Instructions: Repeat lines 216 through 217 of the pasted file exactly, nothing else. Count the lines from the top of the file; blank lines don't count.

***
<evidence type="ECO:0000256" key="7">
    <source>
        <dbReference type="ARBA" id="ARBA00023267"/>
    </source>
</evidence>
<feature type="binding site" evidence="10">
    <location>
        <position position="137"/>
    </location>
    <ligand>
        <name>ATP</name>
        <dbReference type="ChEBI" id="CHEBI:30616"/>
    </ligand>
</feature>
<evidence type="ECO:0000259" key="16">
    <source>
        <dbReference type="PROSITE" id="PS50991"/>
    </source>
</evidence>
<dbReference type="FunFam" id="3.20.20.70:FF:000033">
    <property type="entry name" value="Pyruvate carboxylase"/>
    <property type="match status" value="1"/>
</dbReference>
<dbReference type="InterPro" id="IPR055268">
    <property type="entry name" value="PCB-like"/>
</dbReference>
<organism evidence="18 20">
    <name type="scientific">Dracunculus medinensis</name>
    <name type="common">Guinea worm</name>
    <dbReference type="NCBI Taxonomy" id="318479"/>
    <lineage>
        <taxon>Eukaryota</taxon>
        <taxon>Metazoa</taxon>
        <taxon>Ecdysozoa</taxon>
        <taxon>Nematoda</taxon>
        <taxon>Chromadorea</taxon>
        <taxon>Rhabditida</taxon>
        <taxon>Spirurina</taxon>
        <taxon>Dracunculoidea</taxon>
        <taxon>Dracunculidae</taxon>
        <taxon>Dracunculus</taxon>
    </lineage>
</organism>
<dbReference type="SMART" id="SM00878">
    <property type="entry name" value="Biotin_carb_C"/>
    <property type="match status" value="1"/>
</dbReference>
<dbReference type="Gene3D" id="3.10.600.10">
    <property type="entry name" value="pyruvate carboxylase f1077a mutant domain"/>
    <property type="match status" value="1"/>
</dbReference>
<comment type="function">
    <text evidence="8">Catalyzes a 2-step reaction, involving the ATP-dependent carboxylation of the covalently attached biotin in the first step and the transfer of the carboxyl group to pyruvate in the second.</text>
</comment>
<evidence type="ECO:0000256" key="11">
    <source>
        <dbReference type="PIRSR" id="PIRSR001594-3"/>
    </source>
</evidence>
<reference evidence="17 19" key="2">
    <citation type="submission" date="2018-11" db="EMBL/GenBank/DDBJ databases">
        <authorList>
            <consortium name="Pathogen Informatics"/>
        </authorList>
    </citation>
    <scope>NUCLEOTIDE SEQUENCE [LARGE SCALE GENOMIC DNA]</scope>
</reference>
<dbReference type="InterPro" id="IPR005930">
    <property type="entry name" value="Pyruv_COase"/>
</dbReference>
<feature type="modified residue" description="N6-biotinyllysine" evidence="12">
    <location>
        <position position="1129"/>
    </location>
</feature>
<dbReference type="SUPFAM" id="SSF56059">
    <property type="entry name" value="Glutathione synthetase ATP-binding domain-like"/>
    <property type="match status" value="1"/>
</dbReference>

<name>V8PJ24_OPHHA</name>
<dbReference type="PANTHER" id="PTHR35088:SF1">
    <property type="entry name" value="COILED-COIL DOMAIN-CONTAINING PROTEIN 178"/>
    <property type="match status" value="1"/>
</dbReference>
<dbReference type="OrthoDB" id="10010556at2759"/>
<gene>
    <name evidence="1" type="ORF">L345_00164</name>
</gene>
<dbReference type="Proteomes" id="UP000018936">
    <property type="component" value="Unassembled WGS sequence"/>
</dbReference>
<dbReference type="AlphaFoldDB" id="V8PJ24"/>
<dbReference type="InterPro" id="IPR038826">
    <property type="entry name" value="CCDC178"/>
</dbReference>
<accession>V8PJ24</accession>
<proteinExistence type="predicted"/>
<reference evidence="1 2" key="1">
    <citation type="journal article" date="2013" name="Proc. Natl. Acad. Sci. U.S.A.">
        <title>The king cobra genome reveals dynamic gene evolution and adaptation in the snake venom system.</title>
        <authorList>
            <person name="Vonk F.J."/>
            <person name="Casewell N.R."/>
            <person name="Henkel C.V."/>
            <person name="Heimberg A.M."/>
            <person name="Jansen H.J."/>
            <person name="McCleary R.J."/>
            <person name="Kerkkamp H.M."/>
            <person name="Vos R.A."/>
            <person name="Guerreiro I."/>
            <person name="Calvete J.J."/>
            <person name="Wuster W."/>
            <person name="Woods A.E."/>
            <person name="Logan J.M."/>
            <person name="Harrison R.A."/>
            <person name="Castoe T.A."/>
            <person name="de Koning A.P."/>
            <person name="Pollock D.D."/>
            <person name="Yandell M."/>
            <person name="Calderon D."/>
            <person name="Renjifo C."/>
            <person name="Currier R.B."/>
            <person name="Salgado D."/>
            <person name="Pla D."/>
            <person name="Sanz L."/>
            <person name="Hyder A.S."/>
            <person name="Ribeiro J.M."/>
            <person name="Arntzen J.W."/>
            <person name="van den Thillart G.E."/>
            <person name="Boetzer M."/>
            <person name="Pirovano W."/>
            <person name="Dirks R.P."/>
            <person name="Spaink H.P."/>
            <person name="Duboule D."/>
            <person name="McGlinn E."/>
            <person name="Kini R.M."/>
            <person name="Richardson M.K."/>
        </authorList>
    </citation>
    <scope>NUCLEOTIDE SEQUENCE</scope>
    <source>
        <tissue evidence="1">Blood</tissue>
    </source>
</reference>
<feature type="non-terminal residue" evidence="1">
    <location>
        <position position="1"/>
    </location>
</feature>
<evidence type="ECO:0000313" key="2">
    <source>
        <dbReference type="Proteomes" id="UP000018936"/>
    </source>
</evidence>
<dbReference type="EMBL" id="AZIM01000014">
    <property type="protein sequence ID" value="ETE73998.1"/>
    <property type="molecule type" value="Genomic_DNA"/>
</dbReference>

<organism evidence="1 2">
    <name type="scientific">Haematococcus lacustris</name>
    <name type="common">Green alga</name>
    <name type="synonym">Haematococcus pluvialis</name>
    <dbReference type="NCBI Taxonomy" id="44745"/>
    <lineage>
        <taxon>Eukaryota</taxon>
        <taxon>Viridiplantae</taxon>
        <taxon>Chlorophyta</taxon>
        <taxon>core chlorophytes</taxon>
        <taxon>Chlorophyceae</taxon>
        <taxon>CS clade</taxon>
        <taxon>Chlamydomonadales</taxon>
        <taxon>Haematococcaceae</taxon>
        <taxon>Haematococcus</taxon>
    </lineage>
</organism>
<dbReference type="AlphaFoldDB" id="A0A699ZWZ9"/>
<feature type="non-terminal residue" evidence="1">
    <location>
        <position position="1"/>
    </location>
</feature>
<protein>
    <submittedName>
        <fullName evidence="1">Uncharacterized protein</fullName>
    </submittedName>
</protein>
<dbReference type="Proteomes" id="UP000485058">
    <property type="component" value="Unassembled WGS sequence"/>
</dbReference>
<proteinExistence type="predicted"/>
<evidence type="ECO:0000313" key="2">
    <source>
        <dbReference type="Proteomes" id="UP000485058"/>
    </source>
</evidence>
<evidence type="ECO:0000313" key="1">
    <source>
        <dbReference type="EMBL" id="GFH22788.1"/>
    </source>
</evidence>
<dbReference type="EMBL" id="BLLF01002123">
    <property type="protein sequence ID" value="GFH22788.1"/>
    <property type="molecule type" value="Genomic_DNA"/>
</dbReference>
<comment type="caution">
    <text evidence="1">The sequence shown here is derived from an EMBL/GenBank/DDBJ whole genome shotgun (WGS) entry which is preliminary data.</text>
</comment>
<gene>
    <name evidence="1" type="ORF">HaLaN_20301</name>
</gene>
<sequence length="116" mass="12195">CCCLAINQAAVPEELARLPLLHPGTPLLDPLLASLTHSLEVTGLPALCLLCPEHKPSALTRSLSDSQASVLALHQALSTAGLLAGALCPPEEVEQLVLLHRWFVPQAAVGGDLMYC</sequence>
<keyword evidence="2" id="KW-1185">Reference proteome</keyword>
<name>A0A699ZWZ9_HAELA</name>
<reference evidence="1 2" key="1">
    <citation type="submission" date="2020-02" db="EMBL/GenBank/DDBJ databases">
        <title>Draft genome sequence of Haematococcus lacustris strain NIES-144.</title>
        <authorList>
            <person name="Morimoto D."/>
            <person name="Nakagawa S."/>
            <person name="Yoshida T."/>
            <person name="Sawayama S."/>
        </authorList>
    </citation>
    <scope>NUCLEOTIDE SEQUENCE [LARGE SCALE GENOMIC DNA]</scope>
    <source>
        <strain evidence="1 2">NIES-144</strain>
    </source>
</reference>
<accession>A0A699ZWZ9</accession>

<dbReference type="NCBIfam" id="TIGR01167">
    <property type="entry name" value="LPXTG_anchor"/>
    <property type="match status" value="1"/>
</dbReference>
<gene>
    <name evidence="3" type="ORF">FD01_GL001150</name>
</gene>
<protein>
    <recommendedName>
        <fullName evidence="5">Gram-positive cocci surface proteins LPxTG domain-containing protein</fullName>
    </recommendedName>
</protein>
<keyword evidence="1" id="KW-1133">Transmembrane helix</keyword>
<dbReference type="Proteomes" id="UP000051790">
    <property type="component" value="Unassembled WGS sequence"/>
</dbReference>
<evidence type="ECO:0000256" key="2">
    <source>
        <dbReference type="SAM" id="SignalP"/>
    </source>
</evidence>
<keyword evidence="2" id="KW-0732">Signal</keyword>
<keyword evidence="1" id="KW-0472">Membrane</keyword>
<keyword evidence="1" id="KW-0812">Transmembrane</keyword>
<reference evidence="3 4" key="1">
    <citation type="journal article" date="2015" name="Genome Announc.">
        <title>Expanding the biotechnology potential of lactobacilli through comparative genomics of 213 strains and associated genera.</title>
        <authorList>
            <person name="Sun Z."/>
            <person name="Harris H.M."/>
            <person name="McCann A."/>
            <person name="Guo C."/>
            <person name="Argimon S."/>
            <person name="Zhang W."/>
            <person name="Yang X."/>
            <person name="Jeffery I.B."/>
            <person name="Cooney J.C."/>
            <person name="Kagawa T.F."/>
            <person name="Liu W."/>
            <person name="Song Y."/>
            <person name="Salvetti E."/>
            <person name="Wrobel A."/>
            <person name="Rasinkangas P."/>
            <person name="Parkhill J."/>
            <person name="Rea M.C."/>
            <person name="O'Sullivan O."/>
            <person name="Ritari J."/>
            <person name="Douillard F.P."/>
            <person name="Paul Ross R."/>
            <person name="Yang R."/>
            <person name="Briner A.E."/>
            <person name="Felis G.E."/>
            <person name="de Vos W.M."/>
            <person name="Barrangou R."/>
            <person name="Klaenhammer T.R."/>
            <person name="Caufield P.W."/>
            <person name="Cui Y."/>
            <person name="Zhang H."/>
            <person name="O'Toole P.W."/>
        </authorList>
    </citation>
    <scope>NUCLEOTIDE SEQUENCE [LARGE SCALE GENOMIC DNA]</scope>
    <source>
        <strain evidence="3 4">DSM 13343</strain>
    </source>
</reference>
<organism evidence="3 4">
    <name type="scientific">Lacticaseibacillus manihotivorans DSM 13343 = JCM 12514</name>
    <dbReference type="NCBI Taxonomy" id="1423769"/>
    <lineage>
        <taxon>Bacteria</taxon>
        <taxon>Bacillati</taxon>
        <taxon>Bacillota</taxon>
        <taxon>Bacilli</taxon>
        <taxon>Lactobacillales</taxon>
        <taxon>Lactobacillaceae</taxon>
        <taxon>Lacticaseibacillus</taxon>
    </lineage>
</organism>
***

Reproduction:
        <title>Draft genome sequence of Haematococcus lacustris strain NIES-144.</title>
        <authorList>